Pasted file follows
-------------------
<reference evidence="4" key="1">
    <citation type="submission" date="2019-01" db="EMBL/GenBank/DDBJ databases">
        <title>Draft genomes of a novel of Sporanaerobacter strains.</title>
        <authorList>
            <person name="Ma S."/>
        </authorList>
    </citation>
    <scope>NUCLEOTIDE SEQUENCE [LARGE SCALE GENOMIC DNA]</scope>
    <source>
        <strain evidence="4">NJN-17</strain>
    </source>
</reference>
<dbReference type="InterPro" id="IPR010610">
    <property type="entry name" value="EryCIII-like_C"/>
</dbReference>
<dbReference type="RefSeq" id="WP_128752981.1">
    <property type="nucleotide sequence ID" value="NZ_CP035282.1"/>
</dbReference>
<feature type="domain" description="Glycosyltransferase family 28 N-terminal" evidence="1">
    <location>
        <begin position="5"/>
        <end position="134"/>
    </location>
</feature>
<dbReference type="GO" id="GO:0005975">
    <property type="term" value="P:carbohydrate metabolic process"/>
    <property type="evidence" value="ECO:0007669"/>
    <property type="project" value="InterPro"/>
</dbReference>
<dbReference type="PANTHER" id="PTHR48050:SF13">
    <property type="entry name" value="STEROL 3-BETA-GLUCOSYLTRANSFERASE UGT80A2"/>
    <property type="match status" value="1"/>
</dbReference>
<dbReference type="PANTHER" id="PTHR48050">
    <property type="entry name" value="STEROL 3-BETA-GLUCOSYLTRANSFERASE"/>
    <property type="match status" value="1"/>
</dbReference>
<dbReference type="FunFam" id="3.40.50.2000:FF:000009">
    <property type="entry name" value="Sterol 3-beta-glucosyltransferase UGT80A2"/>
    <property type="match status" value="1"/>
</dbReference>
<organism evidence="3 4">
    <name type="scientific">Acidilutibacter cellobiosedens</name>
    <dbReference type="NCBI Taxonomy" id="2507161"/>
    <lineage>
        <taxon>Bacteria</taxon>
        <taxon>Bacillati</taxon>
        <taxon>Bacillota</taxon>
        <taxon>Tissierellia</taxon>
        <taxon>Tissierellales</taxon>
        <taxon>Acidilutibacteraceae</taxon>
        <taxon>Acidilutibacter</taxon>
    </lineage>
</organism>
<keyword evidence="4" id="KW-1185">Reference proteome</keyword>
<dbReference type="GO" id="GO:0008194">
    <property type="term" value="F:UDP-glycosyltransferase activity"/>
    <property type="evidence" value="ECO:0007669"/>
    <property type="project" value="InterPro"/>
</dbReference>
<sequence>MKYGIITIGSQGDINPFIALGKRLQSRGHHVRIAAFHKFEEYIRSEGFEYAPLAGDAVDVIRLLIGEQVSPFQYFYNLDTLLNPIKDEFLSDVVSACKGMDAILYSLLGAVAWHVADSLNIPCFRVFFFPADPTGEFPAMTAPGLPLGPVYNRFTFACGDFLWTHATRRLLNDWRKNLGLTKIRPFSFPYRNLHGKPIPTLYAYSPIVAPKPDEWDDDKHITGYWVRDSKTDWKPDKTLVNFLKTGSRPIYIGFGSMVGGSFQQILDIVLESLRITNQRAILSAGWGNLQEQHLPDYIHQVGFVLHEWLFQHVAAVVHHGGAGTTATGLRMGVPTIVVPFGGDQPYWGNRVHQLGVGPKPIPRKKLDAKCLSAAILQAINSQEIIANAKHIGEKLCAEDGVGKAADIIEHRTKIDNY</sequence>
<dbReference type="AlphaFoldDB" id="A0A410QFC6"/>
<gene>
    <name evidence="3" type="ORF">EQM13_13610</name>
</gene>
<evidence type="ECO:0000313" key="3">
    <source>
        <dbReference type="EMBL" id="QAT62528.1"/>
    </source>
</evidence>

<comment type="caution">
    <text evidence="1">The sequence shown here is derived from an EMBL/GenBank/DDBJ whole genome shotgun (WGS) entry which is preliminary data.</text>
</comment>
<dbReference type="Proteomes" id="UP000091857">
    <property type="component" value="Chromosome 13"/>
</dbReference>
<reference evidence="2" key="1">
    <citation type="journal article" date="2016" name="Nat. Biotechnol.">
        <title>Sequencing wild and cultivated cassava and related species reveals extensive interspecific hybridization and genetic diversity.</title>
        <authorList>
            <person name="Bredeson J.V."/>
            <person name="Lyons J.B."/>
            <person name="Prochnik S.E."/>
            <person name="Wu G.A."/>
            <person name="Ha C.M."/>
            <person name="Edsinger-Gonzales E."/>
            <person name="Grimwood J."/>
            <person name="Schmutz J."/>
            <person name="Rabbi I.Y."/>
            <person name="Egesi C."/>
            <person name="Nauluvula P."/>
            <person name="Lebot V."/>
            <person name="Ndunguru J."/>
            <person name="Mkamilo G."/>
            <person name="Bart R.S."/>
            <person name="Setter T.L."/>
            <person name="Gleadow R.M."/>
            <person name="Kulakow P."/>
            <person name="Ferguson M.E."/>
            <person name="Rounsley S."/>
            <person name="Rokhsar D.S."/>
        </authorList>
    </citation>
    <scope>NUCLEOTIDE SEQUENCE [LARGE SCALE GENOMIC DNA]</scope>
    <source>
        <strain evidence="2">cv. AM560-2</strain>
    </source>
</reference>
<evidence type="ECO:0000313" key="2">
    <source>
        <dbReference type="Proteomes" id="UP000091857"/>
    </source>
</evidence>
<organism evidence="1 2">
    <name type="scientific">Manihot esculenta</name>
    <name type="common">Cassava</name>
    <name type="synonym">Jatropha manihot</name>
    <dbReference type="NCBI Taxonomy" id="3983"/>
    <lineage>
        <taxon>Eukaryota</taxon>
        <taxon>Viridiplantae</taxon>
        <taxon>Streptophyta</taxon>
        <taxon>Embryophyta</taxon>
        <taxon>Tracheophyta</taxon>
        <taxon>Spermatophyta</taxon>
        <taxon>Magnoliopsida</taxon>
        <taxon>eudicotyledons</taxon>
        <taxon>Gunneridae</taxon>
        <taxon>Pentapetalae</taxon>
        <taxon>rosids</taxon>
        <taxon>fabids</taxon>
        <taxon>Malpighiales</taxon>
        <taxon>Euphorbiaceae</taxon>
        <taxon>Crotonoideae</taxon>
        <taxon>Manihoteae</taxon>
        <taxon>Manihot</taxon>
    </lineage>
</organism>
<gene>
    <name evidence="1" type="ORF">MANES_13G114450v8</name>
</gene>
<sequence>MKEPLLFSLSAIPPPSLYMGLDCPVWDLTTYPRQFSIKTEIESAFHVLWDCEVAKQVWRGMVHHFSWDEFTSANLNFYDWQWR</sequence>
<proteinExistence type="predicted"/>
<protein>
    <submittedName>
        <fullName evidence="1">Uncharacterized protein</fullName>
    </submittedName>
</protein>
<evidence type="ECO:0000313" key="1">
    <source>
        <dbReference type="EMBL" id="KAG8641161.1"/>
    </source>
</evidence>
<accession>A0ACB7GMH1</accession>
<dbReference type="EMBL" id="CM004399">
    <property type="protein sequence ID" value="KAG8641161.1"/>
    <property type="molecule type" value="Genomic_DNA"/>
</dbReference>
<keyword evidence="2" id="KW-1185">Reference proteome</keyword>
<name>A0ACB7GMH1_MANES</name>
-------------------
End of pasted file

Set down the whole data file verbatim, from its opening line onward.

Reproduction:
<reference evidence="4" key="1">
    <citation type="submission" date="2019-01" db="EMBL/GenBank/DDBJ databases">
        <title>Draft genomes of a novel of Sporanaerobacter strains.</title>
        <authorList>
            <person name="Ma S."/>
        </authorList>
    </citation>
    <scope>NUCLEOTIDE SEQUENCE [LARGE SCALE GENOMIC DNA]</scope>
    <source>
        <strain evidence="4">NJN-17</strain>
    </source>
</reference>
<dbReference type="InterPro" id="IPR010610">
    <property type="entry name" value="EryCIII-like_C"/>
</dbReference>
<dbReference type="RefSeq" id="WP_128752981.1">
    <property type="nucleotide sequence ID" value="NZ_CP035282.1"/>
</dbReference>
<feature type="domain" description="Glycosyltransferase family 28 N-terminal" evidence="1">
    <location>
        <begin position="5"/>
        <end position="134"/>
    </location>
</feature>
<dbReference type="GO" id="GO:0005975">
    <property type="term" value="P:carbohydrate metabolic process"/>
    <property type="evidence" value="ECO:0007669"/>
    <property type="project" value="InterPro"/>
</dbReference>
<dbReference type="PANTHER" id="PTHR48050:SF13">
    <property type="entry name" value="STEROL 3-BETA-GLUCOSYLTRANSFERASE UGT80A2"/>
    <property type="match status" value="1"/>
</dbReference>
<dbReference type="PANTHER" id="PTHR48050">
    <property type="entry name" value="STEROL 3-BETA-GLUCOSYLTRANSFERASE"/>
    <property type="match status" value="1"/>
</dbReference>
<dbReference type="FunFam" id="3.40.50.2000:FF:000009">
    <property type="entry name" value="Sterol 3-beta-glucosyltransferase UGT80A2"/>
    <property type="match status" value="1"/>
</dbReference>
<organism evidence="3 4">
    <name type="scientific">Acidilutibacter cellobiosedens</name>
    <dbReference type="NCBI Taxonomy" id="2507161"/>
    <lineage>
        <taxon>Bacteria</taxon>
        <taxon>Bacillati</taxon>
        <taxon>Bacillota</taxon>
        <taxon>Tissierellia</taxon>
        <taxon>Tissierellales</taxon>
        <taxon>Acidilutibacteraceae</taxon>
        <taxon>Acidilutibacter</taxon>
    </lineage>
</organism>
<keyword evidence="4" id="KW-1185">Reference proteome</keyword>
<dbReference type="GO" id="GO:0008194">
    <property type="term" value="F:UDP-glycosyltransferase activity"/>
    <property type="evidence" value="ECO:0007669"/>
    <property type="project" value="InterPro"/>
</dbReference>
<sequence>MKYGIITIGSQGDINPFIALGKRLQSRGHHVRIAAFHKFEEYIRSEGFEYAPLAGDAVDVIRLLIGEQVSPFQYFYNLDTLLNPIKDEFLSDVVSACKGMDAILYSLLGAVAWHVADSLNIPCFRVFFFPADPTGEFPAMTAPGLPLGPVYNRFTFACGDFLWTHATRRLLNDWRKNLGLTKIRPFSFPYRNLHGKPIPTLYAYSPIVAPKPDEWDDDKHITGYWVRDSKTDWKPDKTLVNFLKTGSRPIYIGFGSMVGGSFQQILDIVLESLRITNQRAILSAGWGNLQEQHLPDYIHQVGFVLHEWLFQHVAAVVHHGGAGTTATGLRMGVPTIVVPFGGDQPYWGNRVHQLGVGPKPIPRKKLDAKCLSAAILQAINSQEIIANAKHIGEKLCAEDGVGKAADIIEHRTKIDNY</sequence>
<dbReference type="AlphaFoldDB" id="A0A410QFC6"/>
<gene>
    <name evidence="3" type="ORF">EQM13_13610</name>
</gene>
<evidence type="ECO:0000313" key="3">
    <source>
        <dbReference type="EMBL" id="QAT62528.1"/>
    </source>
</evidence>

<comment type="caution">
    <text evidence="1">The sequence shown here is derived from an EMBL/GenBank/DDBJ whole genome shotgun (WGS) entry which is preliminary data.</text>
</comment>
<dbReference type="Proteomes" id="UP000091857">
    <property type="component" value="Chromosome 13"/>
</dbReference>
<reference evidence="2" key="1">
    <citation type="journal article" date="2016" name="Nat. Biotechnol.">
        <title>Sequencing wild and cultivated cassava and related species reveals extensive interspecific hybridization and genetic diversity.</title>
        <authorList>
            <person name="Bredeson J.V."/>
            <person name="Lyons J.B."/>
            <person name="Prochnik S.E."/>
            <person name="Wu G.A."/>
            <person name="Ha C.M."/>
            <person name="Edsinger-Gonzales E."/>
            <person name="Grimwood J."/>
            <person name="Schmutz J."/>
            <person name="Rabbi I.Y."/>
            <person name="Egesi C."/>
            <person name="Nauluvula P."/>
            <person name="Lebot V."/>
            <person name="Ndunguru J."/>
            <person name="Mkamilo G."/>
            <person name="Bart R.S."/>
            <person name="Setter T.L."/>
            <person name="Gleadow R.M."/>
            <person name="Kulakow P."/>
            <person name="Ferguson M.E."/>
            <person name="Rounsley S."/>
            <person name="Rokhsar D.S."/>
        </authorList>
    </citation>
    <scope>NUCLEOTIDE SEQUENCE [LARGE SCALE GENOMIC DNA]</scope>
    <source>
        <strain evidence="2">cv. AM560-2</strain>
    </source>
</reference>
<evidence type="ECO:0000313" key="2">
    <source>
        <dbReference type="Proteomes" id="UP000091857"/>
    </source>
</evidence>
<organism evidence="1 2">
    <name type="scientific">Manihot esculenta</name>
    <name type="common">Cassava</name>
    <name type="synonym">Jatropha manihot</name>
    <dbReference type="NCBI Taxonomy" id="3983"/>
    <lineage>
        <taxon>Eukaryota</taxon>
        <taxon>Viridiplantae</taxon>
        <taxon>Streptophyta</taxon>
        <taxon>Embryophyta</taxon>
        <taxon>Tracheophyta</taxon>
        <taxon>Spermatophyta</taxon>
        <taxon>Magnoliopsida</taxon>
        <taxon>eudicotyledons</taxon>
        <taxon>Gunneridae</taxon>
        <taxon>Pentapetalae</taxon>
        <taxon>rosids</taxon>
        <taxon>fabids</taxon>
        <taxon>Malpighiales</taxon>
        <taxon>Euphorbiaceae</taxon>
        <taxon>Crotonoideae</taxon>
        <taxon>Manihoteae</taxon>
        <taxon>Manihot</taxon>
    </lineage>
</organism>
<gene>
    <name evidence="1" type="ORF">MANES_13G114450v8</name>
</gene>
<sequence>MKEPLLFSLSAIPPPSLYMGLDCPVWDLTTYPRQFSIKTEIESAFHVLWDCEVAKQVWRGMVHHFSWDEFTSANLNFYDWQWR</sequence>
<proteinExistence type="predicted"/>
<protein>
    <submittedName>
        <fullName evidence="1">Uncharacterized protein</fullName>
    </submittedName>
</protein>
<evidence type="ECO:0000313" key="1">
    <source>
        <dbReference type="EMBL" id="KAG8641161.1"/>
    </source>
</evidence>
<accession>A0ACB7GMH1</accession>
<dbReference type="EMBL" id="CM004399">
    <property type="protein sequence ID" value="KAG8641161.1"/>
    <property type="molecule type" value="Genomic_DNA"/>
</dbReference>
<keyword evidence="2" id="KW-1185">Reference proteome</keyword>
<name>A0ACB7GMH1_MANES</name>